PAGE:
“Beneath all the differences of race and region, faith and station, we are one people.”

Obama was elected to a district that was evenly mixed. His ad’s that use prominent white folks is pointed out in the article. But he defended himself and his actions thusly:

In a telephone interview, Mr. Obama denied that he had spoken less about race issues than other candidates. But he said he focused when possible on “the universal issues that all Americans care about.” His aim, he said, is “to build broader coalitions that can actually deliver health care for all people or jobs that pay a living wage or all the issues that face not only black Americans but Americans generally.”

He suggested that his critics were comparing him not with Mr. Edwards or Senator Hillary Rodham Clinton but with Mr. Jackson and Mr. Sharpton. “That comparison is one that isn’t appropriate,” he said. “Because neither Reverend Jackson nor Reverend Sharpton is running for president of the United States. They are serving an important role as activists and catalysts but they’re not trying to build a coalition to actually govern.”(emphasis mine)

Julian Bond has the last word in the article: “A portion of black voters want Obama to give them some raw meat,” said Julian Bond, chairman of the board of the N.A.A.C.P. “Because they want so badly to have their concerns addressed and highlighted, and they expect it of him because he’s black.”

When will we ever get past race in this country?

I am still not sold on Obama, for various reasons, his lack of time in grade the major reason. The bulk of his experience is at the local and state level. But his color never entered into my mind.

It shouldn’t for anyone.

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Listening to America’s Black Middle Class

From TruthDig:

Posted on Oct 11, 2007

By Bill Boyarsky

Sen. Barack Obama’s fundraising among middle-class blacks tells much about them—and about America.

This aspect of the presidential election hasn’t received much attention lately, as an anxious nation awaits the verdicts of two small and atypical states.

In Iowa, blacks comprise just 2.3 percent of the population. In New Hampshire, it’s 1 percent. That’s compared to almost 13 percent for the entire country. (Why can’t important primaries be governed by laws similar to those requiring juries to be at least somewhat representative?)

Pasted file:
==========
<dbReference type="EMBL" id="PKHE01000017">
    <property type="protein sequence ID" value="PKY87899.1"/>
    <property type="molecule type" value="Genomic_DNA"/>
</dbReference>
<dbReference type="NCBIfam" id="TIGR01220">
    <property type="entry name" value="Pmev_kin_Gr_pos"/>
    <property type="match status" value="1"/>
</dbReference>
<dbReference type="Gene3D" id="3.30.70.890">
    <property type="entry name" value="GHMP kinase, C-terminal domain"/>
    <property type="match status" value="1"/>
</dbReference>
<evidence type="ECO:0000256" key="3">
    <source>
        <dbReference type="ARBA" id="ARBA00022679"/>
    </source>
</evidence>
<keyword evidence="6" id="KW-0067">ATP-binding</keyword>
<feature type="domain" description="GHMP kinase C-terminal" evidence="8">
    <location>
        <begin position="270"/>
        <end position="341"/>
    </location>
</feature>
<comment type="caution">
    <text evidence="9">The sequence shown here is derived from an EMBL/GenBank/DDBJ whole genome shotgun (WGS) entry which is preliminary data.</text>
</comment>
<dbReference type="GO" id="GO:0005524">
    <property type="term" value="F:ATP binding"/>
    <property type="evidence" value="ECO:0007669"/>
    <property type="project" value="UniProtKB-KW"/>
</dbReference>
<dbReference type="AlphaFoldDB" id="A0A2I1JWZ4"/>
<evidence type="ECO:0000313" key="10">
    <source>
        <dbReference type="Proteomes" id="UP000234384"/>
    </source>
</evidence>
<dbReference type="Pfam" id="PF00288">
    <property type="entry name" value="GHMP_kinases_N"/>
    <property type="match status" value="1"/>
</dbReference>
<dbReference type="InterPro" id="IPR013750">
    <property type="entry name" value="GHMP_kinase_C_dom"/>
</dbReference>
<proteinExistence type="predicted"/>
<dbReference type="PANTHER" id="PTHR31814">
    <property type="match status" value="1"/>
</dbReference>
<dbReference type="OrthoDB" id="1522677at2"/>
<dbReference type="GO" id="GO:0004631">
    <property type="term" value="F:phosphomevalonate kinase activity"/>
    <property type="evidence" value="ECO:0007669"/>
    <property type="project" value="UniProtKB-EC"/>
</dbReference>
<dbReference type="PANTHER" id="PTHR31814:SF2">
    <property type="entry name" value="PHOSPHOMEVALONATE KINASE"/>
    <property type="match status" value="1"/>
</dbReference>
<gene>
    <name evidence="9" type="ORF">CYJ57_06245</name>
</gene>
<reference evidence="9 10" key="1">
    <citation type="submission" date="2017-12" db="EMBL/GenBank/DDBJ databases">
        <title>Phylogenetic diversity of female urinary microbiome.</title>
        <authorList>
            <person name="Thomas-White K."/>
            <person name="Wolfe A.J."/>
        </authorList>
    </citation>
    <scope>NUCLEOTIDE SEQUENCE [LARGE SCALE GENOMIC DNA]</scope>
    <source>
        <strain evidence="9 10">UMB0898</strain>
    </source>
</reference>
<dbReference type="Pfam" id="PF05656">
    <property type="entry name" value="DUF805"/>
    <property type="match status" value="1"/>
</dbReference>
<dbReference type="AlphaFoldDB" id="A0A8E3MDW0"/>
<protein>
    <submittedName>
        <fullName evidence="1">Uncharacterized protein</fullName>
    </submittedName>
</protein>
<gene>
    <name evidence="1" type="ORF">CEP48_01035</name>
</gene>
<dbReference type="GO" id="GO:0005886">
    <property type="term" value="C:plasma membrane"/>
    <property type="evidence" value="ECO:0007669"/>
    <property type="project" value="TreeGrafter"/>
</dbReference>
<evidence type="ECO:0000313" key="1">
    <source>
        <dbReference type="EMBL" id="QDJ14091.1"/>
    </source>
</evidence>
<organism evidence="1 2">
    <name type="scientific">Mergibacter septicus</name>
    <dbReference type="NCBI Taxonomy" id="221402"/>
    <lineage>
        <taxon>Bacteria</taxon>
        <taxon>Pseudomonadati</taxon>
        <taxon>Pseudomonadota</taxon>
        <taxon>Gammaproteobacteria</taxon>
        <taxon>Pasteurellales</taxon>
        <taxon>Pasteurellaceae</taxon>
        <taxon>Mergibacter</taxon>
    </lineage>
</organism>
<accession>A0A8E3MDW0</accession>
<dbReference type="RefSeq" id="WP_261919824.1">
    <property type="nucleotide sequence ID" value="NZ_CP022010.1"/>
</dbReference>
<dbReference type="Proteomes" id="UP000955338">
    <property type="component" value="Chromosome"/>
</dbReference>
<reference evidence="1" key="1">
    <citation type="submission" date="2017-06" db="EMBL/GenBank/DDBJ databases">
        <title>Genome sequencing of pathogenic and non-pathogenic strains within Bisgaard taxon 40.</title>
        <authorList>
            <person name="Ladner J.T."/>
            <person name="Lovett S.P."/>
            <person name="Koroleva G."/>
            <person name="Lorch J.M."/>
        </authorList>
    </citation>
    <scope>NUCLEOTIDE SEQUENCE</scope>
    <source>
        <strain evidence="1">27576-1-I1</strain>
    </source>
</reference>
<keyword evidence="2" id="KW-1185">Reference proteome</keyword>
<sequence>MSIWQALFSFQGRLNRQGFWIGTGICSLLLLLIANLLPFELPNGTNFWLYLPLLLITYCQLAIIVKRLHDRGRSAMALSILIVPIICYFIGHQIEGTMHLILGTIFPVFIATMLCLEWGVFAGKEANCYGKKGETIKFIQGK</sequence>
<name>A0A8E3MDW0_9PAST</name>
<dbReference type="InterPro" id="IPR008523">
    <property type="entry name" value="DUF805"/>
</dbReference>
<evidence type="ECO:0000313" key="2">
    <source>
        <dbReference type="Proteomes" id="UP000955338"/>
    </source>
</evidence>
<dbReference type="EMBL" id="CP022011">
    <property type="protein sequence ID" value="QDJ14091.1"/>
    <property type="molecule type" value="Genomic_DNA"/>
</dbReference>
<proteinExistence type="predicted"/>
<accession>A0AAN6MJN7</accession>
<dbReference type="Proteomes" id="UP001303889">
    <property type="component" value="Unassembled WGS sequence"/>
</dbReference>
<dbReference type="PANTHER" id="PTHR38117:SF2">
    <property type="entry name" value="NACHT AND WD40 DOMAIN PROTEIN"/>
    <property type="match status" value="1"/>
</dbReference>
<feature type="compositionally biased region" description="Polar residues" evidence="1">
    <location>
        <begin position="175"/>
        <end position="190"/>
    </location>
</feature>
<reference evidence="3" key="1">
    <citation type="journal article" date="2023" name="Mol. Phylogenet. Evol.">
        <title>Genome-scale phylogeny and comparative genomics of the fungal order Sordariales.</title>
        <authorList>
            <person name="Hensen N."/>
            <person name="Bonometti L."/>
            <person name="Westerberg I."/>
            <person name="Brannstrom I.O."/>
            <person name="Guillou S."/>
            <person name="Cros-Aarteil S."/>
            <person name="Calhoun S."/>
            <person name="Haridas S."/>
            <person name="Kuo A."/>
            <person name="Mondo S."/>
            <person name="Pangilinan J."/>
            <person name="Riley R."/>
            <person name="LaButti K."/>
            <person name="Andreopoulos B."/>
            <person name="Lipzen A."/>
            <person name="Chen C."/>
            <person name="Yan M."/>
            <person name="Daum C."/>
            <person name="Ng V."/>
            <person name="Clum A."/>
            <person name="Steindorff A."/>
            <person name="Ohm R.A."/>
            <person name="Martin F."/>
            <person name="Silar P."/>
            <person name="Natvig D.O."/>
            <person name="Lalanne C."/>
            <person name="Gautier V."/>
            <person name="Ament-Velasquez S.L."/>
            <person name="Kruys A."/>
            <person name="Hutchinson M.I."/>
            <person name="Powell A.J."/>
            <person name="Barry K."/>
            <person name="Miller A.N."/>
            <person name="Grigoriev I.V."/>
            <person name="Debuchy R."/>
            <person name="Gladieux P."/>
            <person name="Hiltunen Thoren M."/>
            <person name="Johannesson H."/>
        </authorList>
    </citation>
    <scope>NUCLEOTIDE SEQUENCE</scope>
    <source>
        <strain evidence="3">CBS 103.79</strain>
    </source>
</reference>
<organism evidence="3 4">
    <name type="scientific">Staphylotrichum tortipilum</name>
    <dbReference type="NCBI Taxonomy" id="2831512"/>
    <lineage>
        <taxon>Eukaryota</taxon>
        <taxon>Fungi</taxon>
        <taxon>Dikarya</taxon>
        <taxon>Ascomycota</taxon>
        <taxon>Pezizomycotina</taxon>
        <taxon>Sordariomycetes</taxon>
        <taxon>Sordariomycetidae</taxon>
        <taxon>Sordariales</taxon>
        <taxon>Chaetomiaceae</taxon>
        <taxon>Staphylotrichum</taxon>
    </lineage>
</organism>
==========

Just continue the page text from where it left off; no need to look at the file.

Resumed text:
I got interested in the middle-class contributions while digging into the Obama campaign.

A couple of longtime black politicians told me that the size of Obama contributions from their community was big. “I’ve never seen so many African-Americans with a lot of money,” one of them said. “I didn’t know there was that much wealth.”

The phenomenon is occurring in prosperous black areas across the country. A few months ago, USA Today surveyed political giving in nearly 600 ZIP codes that included a substantial number of African-American households with incomes above the black national median household income of $31,000 a year. Obama received about 70 percent of the contributions.

I looked at an area I know, View Park and Windsor Hills in Los Angeles. This is not the bleak black and Latino L.A. so beloved by filmmakers, television stations and newspapers which immerse themselves almost exclusively in black crime and other tragedies. Big, luxurious homes adorn this hillside several miles northwest of the poor neighborhoods in the South Los Angeles flatlands. View Park and Windsor Hills are 88 percent black, with a median household income of $73,118, the U.S. Census reported, more than the Los Angeles County household total of $51,447. Almost 70 percent of the people living there are families.

The overwhelming number of contributions from there went to Obama, with Hillary Clinton receiving just two, according to the latest tabulation of The Center for Responsive Politics. That’s not surprising. Nor does it mean Hillary Clinton is friendless in the black community. African-American political commentator Earl Ofari Hutchinson wrote in the Huffington Post that Clinton “runs neck and neck with Obama in the race to net the overall votes of blacks. … They are not naïve about Hillary. They know that GOP hardliners are licking their chops at a Hillary candidacy … yet she still seems a far better bet than Obama to beat back the assault.”